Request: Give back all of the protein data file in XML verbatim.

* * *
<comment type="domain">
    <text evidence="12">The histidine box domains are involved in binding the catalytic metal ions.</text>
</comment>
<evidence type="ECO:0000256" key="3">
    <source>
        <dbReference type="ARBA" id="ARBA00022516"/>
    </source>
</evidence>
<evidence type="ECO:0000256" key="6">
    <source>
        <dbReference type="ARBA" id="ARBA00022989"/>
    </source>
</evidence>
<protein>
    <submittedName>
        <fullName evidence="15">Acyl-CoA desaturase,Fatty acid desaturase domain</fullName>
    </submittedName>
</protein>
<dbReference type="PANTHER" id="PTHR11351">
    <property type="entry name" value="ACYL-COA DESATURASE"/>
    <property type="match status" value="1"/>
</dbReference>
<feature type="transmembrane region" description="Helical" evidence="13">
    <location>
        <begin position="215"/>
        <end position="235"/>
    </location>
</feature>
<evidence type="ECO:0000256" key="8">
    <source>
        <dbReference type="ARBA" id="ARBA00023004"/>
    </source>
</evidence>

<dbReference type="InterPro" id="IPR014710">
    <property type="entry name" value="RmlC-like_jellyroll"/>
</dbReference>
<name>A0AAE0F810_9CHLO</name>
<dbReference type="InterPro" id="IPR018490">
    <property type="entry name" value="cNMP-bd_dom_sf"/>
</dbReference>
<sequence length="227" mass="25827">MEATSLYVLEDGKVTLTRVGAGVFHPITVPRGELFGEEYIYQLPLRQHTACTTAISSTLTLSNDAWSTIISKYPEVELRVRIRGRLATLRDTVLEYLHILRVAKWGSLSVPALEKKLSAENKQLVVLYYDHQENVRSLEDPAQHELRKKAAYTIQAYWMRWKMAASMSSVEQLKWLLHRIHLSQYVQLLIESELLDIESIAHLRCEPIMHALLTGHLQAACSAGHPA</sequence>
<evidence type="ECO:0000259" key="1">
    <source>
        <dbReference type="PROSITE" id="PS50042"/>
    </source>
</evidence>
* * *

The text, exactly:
<comment type="domain">
    <text evidence="12">The histidine box domains are involved in binding the catalytic metal ions.</text>
</comment>
<evidence type="ECO:0000256" key="3">
    <source>
        <dbReference type="ARBA" id="ARBA00022516"/>
    </source>
</evidence>
<evidence type="ECO:0000256" key="6">
    <source>
        <dbReference type="ARBA" id="ARBA00022989"/>
    </source>
</evidence>
<protein>
    <submittedName>
        <fullName evidence="15">Acyl-CoA desaturase,Fatty acid desaturase domain</fullName>
    </submittedName>
</protein>
<dbReference type="PANTHER" id="PTHR11351">
    <property type="entry name" value="ACYL-COA DESATURASE"/>
    <property type="match status" value="1"/>
</dbReference>
<feature type="transmembrane region" description="Helical" evidence="13">
    <location>
        <begin position="215"/>
        <end position="235"/>
    </location>
</feature>
<evidence type="ECO:0000256" key="8">
    <source>
        <dbReference type="ARBA" id="ARBA00023004"/>
    </source>
</evidence>

<dbReference type="InterPro" id="IPR014710">
    <property type="entry name" value="RmlC-like_jellyroll"/>
</dbReference>
<name>A0AAE0F810_9CHLO</name>
<dbReference type="InterPro" id="IPR018490">
    <property type="entry name" value="cNMP-bd_dom_sf"/>
</dbReference>
<sequence length="227" mass="25827">MEATSLYVLEDGKVTLTRVGAGVFHPITVPRGELFGEEYIYQLPLRQHTACTTAISSTLTLSNDAWSTIISKYPEVELRVRIRGRLATLRDTVLEYLHILRVAKWGSLSVPALEKKLSAENKQLVVLYYDHQENVRSLEDPAQHELRKKAAYTIQAYWMRWKMAASMSSVEQLKWLLHRIHLSQYVQLLIESELLDIESIAHLRCEPIMHALLTGHLQAACSAGHPA</sequence>
<evidence type="ECO:0000259" key="1">
    <source>
        <dbReference type="PROSITE" id="PS50042"/>
    </source>
</evidence>